* Images to share with like-minded people, primarily forum members
    * Images taken on purpose to fit certain genres, primarily to hone whatever meagre skills or eye for composition I have
    * Images taken as experiments, often inspired by other photographers

    Theres probably a venn diagram in there somewhere.
  5. monk3y

    monk3y Mu-43 Hall of Famer

    May 14, 2013
    in The Cloud...
    I understand my audience very well... The most important audience for me is myself :biggrin:

    If I like what I took, that's all that matters, don't really care what the pros think about my photos... I enjoy shooting and finding subjects to photograph, I believe I have enough knowledge to satisfy my own. Instead on debating about something, I just enjoy whatever I have and be glad I could afford to waste money on something like this. :biggrin:
  6. kevinparis

    kevinparis Cantankerous Scotsman Subscribing Member

    Feb 12, 2010
    Gent, Belgium
    I didn't say anything about caring what pros think... they are not relevant unless they are your audience.

    I can't help thinking that exclusively playing to a single audience, especially when that audience is yourself would be rather unchallenging and unsatisfying.... but hey each to their own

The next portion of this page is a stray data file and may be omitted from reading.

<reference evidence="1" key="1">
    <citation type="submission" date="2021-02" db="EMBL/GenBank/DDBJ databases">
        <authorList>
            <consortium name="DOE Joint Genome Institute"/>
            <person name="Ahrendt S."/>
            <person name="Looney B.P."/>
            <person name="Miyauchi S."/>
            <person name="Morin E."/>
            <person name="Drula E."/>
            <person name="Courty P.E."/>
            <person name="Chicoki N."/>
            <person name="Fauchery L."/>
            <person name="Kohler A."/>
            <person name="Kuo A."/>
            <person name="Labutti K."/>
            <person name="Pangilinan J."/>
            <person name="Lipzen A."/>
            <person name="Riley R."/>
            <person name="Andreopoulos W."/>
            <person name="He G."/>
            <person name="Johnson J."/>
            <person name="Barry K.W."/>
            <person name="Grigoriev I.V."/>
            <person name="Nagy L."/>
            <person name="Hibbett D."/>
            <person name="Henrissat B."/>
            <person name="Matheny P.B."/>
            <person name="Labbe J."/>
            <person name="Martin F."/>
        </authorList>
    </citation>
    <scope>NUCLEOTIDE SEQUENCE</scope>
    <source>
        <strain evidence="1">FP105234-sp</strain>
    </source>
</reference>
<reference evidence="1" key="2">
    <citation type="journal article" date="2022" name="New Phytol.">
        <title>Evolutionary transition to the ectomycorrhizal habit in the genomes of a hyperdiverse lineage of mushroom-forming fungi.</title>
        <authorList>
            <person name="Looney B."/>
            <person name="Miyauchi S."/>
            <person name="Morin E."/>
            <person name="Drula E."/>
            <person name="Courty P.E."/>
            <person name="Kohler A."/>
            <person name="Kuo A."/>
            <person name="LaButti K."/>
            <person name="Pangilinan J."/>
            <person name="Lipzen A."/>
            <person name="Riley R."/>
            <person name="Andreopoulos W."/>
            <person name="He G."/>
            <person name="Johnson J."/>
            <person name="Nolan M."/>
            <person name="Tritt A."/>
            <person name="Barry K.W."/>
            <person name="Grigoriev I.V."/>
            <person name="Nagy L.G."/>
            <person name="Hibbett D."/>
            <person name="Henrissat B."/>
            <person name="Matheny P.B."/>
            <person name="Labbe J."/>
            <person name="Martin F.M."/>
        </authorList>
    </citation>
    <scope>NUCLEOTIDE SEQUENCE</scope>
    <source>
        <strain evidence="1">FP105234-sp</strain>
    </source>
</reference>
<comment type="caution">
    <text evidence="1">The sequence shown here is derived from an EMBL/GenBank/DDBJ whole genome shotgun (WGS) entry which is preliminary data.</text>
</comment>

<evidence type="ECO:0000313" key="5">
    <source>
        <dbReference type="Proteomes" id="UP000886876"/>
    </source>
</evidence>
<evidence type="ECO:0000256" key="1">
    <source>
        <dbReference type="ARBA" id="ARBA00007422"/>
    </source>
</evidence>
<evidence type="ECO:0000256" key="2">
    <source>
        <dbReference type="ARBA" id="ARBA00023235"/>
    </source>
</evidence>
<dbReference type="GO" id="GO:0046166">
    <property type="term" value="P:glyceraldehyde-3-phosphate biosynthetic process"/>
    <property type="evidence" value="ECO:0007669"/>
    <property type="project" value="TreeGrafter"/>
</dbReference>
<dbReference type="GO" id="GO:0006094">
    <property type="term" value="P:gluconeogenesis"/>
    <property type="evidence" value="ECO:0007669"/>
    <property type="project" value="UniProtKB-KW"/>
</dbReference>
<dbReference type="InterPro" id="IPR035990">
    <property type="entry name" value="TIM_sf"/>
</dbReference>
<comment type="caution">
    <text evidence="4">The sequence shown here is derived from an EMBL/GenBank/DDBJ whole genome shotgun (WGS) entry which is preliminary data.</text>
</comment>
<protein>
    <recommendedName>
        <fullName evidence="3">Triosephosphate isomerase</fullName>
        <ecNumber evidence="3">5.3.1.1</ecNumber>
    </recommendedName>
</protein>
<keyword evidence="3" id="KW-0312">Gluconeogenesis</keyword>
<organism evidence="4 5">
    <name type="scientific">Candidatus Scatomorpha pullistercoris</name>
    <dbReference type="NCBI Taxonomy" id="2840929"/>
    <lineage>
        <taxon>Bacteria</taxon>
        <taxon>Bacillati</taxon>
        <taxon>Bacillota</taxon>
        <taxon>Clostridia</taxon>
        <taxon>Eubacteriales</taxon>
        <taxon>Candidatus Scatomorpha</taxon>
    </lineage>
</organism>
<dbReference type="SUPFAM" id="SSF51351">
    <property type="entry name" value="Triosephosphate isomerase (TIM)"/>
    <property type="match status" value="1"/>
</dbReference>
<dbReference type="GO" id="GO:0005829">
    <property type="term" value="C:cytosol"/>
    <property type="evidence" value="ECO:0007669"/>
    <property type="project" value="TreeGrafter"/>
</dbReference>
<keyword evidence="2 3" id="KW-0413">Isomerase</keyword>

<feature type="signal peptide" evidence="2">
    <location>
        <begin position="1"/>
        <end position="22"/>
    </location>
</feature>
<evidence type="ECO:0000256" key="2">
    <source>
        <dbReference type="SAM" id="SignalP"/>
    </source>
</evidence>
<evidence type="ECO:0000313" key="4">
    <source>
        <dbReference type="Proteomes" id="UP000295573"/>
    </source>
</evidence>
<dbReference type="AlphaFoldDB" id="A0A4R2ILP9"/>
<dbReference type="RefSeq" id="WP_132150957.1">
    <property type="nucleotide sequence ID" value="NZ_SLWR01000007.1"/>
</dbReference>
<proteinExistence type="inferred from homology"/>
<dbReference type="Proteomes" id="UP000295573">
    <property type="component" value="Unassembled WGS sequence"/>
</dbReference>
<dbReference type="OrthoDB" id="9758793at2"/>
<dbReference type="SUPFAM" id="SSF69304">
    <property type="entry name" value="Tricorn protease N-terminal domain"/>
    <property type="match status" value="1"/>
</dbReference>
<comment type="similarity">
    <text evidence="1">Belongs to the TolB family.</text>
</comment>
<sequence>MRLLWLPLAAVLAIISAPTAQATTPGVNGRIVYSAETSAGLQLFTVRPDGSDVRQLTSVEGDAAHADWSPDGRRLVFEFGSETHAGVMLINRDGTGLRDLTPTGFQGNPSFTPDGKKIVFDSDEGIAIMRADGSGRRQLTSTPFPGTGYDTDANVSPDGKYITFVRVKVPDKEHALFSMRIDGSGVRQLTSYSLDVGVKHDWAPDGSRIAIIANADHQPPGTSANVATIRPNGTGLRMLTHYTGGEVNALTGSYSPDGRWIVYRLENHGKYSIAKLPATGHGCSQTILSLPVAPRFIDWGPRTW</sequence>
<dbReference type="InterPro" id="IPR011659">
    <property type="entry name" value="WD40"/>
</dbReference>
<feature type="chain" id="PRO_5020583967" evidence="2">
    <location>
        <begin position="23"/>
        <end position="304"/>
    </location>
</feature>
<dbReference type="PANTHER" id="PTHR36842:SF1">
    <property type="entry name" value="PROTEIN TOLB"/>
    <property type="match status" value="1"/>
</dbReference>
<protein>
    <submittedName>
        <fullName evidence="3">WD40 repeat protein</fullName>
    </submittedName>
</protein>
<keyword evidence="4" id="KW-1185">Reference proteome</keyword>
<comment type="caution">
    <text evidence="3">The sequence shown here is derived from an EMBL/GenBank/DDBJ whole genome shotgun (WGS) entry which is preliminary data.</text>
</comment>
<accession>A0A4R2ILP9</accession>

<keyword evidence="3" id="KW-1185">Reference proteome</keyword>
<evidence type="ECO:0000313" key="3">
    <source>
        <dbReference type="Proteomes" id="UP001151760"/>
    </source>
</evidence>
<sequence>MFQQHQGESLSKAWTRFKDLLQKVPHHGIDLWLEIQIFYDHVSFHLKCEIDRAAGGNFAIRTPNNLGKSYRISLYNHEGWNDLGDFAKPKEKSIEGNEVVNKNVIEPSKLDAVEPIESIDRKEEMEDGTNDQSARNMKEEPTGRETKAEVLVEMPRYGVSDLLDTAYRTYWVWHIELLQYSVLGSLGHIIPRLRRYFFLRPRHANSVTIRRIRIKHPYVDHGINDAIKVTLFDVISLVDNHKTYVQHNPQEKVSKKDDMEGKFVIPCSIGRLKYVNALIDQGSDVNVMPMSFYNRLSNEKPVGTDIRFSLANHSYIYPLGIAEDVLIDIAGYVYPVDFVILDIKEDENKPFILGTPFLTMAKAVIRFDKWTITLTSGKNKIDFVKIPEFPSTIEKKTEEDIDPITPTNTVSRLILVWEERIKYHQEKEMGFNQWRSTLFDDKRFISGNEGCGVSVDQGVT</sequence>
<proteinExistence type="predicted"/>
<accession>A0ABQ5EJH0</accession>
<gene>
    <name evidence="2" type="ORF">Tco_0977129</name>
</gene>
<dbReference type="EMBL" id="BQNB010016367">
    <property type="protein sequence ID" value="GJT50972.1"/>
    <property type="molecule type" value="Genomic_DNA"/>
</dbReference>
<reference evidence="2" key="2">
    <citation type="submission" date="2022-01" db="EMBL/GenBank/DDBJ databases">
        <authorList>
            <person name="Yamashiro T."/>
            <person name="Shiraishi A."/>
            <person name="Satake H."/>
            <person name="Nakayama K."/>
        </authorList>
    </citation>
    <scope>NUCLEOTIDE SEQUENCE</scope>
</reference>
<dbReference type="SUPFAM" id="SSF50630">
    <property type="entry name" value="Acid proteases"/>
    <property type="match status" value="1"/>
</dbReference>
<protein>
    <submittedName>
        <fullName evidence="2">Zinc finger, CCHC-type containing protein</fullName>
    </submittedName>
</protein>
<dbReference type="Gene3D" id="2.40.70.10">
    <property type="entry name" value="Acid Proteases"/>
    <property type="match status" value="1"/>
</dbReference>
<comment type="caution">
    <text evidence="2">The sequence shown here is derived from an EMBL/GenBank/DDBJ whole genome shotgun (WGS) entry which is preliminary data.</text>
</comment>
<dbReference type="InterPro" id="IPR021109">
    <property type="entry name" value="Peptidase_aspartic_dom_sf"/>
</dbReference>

7. ivoire

    ivoire Mu-43 Hall of Famer Subscribing Member

    Aug 6, 2011
    Naperville, IL
    For something to do; to bring an idea to fruition; just to see if i can capture a moment in time; for money; as a favor for people that ask; to have an image to alter and manipulate; to make me slow down and see/notice the world i live in; to share what or the way i see things (and all whether others like it or not).

    And thanks to those that shoot and post as i enjoy seeing how others see the world
  8. monk3y

    monk3y Mu-43 Hall of Famer

    May 14, 2013
    in The Cloud...
    For sure it's boring and unsatisfying, I just meant I am my most important audience, but I am not my only audience otherwise I wouldn't be in forums like this sharing photos .:thumbup: Also, the reason I take photos is to preserve memories of my trips, travels and life for me to look back at them in the future.

    As for the "what the pros think" comment, I read your exchanges with the other guy on the thread you mentioned and I was reacting to his comments when I posted my reply here. sorry about that:redface:
  9. ivoire

    ivoire Mu-43 Hall of Famer Subscribing Member

    Aug 6, 2011
    Naperville, IL
    The unique thing i find is that i can look at a posted photo and not think much of it (including my own). Then someone makes a comment from their point/angle of view that completely changes the way i see it. I used to wonder why i visited forums (other than for info) until i realized this.
  10. Narnian

    Narnian Nobody in particular ...

    Aug 6, 2010
    Richmond, VA
    Richard Elliott